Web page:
Then again Mike, semi/retired diplomats provide deniability and have the added advantages that as they are not active politically, it takes the ‘edge’ off such meetings, provides useful feedback (regardless of whether this is actually acted upon), provides ‘information’ i.e. to know better what the other side is thinking and hopefully avoiding any unnecessary damaging spats (not talking politically here much, but $$$ – which is far more important, but much less sexy in news terms), and of course; the ‘retired’ can say stuff publicly that no active politician/civil servant can… And of course (I almost forgot), to make indecent proposals/left-field suggestions, i.e. MD v. Kosovo etc. and other things that would/could show active politicians as what they really are (not the image that they try to project through compliant media).

    As for all the Media furore about Russia/Litvinenko/etc., I liken it to the same madness that has ‘taken over the world’ with the Harry Potter phenomenon (or is that ‘Garry Potter’ in Russia?).

  3. kyle keeton says:

    Kissinger back in my era would have been an earth shattering person. Truthfully I did not know he was even still alive. I was shocked.

    I feel that if anyone can do some good he can.
    Glad he is still alive.

    Kyle Keeton

  4. There’s a downside to Kissinger as well Kyle. At times, he has played on the Russia is an inherent threat to the West mantra. Many in America still don’t forgive his manner during the Vietnam War.

    Aleks, what about the two examples I gave related to Kissinger and Kennan? You’re right about how retired out of office types can feel freer to speak their minds. My point relates to the clout such a position has with those influentially active.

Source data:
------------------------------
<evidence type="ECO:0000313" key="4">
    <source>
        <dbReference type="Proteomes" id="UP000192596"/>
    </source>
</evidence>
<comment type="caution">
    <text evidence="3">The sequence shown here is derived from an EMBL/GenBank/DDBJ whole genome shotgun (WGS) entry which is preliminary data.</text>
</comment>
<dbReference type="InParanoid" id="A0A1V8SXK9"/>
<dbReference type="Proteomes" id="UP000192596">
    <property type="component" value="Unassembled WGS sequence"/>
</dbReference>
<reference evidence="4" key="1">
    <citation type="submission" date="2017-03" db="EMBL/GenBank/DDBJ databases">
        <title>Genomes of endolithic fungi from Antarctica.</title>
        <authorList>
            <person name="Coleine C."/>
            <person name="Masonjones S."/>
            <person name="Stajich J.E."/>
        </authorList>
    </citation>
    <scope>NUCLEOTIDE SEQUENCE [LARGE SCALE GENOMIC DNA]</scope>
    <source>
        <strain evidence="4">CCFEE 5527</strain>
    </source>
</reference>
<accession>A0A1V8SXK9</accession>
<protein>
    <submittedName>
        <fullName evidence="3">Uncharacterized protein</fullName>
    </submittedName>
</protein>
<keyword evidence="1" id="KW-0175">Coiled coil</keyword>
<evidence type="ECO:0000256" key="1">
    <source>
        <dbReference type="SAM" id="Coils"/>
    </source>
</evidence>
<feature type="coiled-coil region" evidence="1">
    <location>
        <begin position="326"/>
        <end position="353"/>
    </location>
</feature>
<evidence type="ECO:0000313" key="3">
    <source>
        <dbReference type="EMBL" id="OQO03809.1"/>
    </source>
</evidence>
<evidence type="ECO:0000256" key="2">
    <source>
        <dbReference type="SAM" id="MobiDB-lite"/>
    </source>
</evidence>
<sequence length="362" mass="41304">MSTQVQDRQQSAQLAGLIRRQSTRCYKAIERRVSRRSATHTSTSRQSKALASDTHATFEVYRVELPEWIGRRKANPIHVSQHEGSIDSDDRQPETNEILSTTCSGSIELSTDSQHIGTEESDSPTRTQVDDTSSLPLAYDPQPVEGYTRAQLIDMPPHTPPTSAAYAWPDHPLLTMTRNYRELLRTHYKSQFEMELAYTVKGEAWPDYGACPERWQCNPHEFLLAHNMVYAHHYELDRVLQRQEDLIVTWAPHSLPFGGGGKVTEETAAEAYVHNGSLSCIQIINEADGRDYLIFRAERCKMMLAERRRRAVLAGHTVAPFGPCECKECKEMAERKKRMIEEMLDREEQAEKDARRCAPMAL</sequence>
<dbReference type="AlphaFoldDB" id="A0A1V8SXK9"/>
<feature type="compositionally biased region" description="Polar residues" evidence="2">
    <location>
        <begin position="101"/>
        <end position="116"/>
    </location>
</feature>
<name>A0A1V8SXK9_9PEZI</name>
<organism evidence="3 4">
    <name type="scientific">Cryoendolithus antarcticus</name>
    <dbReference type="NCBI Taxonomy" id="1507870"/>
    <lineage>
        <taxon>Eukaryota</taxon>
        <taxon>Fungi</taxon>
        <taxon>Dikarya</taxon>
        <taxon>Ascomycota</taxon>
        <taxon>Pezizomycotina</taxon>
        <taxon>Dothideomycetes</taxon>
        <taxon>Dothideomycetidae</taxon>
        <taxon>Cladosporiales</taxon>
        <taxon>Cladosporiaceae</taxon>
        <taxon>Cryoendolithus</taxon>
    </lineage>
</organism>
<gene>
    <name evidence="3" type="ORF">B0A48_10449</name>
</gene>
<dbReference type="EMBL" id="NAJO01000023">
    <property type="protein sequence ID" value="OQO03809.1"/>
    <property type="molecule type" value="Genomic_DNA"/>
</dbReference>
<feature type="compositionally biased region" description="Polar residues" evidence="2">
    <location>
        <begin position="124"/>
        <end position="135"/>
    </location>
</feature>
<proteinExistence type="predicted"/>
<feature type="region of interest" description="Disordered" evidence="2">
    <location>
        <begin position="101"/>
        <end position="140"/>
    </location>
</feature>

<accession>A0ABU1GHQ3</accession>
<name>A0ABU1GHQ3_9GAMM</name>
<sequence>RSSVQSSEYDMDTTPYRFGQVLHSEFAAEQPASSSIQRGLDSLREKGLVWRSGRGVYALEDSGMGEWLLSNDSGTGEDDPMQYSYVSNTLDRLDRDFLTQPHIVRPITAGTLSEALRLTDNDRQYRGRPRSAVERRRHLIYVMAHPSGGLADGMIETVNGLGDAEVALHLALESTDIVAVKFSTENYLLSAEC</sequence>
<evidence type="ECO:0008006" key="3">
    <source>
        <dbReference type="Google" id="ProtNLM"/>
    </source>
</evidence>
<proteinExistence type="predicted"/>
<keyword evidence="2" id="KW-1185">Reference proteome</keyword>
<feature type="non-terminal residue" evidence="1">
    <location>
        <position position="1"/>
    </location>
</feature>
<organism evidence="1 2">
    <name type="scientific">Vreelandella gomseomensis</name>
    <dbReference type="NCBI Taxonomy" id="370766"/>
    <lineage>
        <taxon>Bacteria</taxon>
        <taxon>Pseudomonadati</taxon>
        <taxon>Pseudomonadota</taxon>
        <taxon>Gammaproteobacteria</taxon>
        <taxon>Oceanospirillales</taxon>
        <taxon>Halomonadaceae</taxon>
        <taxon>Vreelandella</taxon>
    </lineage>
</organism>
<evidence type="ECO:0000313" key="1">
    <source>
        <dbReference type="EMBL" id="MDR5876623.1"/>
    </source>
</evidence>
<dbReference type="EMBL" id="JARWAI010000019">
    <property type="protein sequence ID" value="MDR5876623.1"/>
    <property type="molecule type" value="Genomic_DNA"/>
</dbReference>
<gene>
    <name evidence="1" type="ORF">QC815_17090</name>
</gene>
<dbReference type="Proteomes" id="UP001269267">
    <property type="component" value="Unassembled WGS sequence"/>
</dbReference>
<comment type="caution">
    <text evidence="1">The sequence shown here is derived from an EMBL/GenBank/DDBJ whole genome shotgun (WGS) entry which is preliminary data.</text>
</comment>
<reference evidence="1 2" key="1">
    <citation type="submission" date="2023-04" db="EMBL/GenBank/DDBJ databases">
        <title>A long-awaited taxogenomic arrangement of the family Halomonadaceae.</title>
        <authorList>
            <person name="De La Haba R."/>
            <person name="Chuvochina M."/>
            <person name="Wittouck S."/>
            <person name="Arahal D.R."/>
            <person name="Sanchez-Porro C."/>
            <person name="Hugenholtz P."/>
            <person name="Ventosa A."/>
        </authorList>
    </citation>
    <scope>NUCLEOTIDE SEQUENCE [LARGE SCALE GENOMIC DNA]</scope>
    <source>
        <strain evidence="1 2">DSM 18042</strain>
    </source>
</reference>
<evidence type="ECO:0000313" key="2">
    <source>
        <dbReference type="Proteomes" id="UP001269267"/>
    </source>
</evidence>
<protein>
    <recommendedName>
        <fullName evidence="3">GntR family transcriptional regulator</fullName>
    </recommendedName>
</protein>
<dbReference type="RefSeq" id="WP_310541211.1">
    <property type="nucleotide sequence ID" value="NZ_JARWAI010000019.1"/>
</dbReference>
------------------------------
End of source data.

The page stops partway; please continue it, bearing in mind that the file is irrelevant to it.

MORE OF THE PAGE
5. Kolya says:

    Too bad that Kennan, as respected as he was, didn’t have much influence in the last 40 years of his long life. Actually, even when at his zenith Kennan never even approached the influence of Kissinger. This does not mean that now Kissinger’s advice (whether good or bad) will be followed, but it will be considered more closely than if he were Kennan.

  6. Just what are Kissinger’s current views of Russia and Putin?

    In relation to those currently stated views, is there a clearly detailed in writing chronology of what he has said about Russia over the past 15 years?

    As for Kissinger’s views being given clout, note the Bosnia example stated at the near start of this thread.

  7. Tim Newman says:

    Then again Mike, semi/retired diplomats provide deniability and have the added advantages that as they are not active politically, it takes the ‘edge’ off such meetings, provides useful feedback…

    This is true for sure, although this might not always be a good thing. Retired politicians who still have some clout sometimes take advantage of the fact that they are no longer accountable, not expected to deliver, and free from the perils of re-election requirements to pronounce views and recommend actions which they’d never dare utter were they still in a position of responsibility.